WTFIH @ Thriplow Farms, October 2019

In the end, harvest finished quickly – too quickly – and easily. The wet weather all cleared up, and I could turn off the crop drier. The last third of the wheat was a disappointment, largely because the storms in the middle of August had been fairly devastating, with the 50mph winds and marble sized hail knocking a significant amount of grain out of the ears and on to the floor. Right now these fields look a bit like a lawn, as much of the wheat has germinated and grown where it fell. It’s not easy to know exactly how much we lost, but I think it is somewhere around 1 tonne per hectare, or roughly 15% of the total crop. Another piece of misfortune – or maybe just bad farming on my part – saw our biggest field of wheat yielding around 2t/ha less than its potential, due to growing a catch crop of oats and radish last year, before we planted the main crop in the middle of October. We can tell this was the culprit, as the neighbouring field, which was treated in exactly the same way save for the lack of the catch crop, produced that extra 2t/ha. So overall we ended up with a wheat yield of 7.9t/ha, the lowest in my career, and the worst since 2001.  Without the storms and poor farming, the yield would have been perhaps half a tonne per hectare greater. This still would not have made it a great harvest by any means, especially with prices as low as they currently are.

Of course, the cropping years always overlap, and all our oilseed rape was planted by August 6th. It went in to pretty good soil conditions, and then received a lot of rain after drilling. This was good to get the seeds germinated, but it did mean there was a struggle to keep slugs at bay for several weeks. Right now, the crops range from excellent on the very first drilled fields, to slightly-slow-but-still-ok on the later drilled ones. The main problem is that, yet again, the weather has turned very dry; even the grass in my garden has started to die back once more. What with the abnormally low ground and river water levels in our region, we really could do with some sustained wetter weather.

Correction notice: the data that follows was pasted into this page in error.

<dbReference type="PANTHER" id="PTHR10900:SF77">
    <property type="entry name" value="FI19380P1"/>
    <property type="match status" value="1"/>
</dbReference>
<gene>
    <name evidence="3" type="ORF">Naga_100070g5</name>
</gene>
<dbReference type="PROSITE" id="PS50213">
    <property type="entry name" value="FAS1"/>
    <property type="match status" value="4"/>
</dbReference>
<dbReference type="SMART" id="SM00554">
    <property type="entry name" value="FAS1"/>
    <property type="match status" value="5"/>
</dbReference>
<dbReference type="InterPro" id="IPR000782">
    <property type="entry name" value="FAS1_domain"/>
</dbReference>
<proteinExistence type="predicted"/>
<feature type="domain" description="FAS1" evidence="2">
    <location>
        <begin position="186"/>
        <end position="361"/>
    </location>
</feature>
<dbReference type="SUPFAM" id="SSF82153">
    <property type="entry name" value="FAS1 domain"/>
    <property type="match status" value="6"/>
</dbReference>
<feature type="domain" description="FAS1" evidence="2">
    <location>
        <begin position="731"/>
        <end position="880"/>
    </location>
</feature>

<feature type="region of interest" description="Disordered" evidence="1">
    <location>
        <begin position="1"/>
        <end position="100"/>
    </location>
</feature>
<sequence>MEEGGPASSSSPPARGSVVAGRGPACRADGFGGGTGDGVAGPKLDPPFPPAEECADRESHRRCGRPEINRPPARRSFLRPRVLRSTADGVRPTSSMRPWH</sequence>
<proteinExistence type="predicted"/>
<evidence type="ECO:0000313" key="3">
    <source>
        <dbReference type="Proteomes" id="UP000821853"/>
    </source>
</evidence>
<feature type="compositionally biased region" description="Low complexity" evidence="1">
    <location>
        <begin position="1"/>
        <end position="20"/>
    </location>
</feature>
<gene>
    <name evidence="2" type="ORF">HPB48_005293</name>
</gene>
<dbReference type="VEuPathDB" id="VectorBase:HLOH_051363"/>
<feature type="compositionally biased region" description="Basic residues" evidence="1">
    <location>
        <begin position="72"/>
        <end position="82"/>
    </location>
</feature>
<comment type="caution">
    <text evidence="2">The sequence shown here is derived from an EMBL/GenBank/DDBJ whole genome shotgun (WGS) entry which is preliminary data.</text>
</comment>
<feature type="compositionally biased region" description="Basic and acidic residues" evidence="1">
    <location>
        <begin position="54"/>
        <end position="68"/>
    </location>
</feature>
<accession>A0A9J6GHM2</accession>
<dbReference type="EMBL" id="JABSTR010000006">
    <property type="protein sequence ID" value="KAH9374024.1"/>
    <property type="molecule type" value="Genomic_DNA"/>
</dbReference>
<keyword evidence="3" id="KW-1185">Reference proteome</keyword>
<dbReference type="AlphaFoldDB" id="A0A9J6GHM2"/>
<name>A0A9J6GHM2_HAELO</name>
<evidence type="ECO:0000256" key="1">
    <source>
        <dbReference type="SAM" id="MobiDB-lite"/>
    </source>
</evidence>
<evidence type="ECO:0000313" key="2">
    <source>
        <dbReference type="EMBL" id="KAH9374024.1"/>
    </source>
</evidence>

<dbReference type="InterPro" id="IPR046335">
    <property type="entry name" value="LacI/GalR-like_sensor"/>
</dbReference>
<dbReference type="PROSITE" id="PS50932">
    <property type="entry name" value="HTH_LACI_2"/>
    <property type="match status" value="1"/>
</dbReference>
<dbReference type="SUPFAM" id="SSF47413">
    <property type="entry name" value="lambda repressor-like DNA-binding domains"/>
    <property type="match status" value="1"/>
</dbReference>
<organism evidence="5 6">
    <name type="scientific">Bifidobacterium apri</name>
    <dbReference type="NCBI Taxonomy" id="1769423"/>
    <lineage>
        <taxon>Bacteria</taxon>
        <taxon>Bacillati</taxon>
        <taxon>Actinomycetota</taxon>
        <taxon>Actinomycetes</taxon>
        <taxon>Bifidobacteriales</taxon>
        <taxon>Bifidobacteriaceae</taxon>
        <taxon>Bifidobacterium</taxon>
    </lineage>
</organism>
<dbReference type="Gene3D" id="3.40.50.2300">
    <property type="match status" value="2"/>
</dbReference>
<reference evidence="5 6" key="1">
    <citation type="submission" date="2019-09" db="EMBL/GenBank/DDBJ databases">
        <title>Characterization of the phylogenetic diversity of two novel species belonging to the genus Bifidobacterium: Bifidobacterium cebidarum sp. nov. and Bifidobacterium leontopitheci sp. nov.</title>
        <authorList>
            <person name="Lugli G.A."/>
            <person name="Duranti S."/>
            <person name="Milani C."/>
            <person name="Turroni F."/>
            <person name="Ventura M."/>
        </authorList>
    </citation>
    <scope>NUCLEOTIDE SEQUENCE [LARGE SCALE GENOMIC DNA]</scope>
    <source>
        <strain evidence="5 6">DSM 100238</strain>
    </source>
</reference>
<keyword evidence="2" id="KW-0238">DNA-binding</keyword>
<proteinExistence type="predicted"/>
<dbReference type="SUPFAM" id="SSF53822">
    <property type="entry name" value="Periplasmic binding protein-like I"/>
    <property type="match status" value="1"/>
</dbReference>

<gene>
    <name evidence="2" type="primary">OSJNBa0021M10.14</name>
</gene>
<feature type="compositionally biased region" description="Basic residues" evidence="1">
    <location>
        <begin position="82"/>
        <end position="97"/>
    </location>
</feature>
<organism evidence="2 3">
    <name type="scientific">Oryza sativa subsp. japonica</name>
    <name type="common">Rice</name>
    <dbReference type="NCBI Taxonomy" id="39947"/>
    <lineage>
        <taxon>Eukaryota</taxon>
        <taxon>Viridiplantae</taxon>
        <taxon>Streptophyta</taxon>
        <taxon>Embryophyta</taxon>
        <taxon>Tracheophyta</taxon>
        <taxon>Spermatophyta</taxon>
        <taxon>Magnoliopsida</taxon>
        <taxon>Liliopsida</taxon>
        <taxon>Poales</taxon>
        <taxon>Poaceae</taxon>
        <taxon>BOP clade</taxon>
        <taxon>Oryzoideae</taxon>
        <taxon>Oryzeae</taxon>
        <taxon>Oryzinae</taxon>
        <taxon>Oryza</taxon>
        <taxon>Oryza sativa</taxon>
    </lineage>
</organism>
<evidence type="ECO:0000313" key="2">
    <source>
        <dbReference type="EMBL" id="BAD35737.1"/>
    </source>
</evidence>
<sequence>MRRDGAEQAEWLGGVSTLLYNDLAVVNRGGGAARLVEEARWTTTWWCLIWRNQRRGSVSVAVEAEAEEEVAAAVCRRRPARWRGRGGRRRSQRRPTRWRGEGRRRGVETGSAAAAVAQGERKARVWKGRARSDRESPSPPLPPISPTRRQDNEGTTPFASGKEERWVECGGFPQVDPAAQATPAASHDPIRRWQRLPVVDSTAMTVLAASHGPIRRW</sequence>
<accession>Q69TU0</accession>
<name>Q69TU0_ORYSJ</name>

As for right now, farming jobs for September are fairly thin on the ground as we do not cultivate, so aside from trying to control some grass weeds in the oilseed rape, it is mainly a waiting game until the start of October, when we will begin sowing the wheat, with any luck, into a damp soil…

This photo was taken immediately after the combine had passed, so they had been knocked to the ground a week or two previously.

2 thoughts on “WTFIH @ Thriplow Farms, October 2019

  1. Unless there’s more to germinate, looks like less than a normal seedrate? I’ve often thought that the combine has left a lot but in reality it’s max 200kg/ha. Only an opinion of course.

    • 20 seeds in a 10cm x 10cm square is 1t/ha. Some bits of the fields have a lot more than this, some have almost none. I think the average is about that though.

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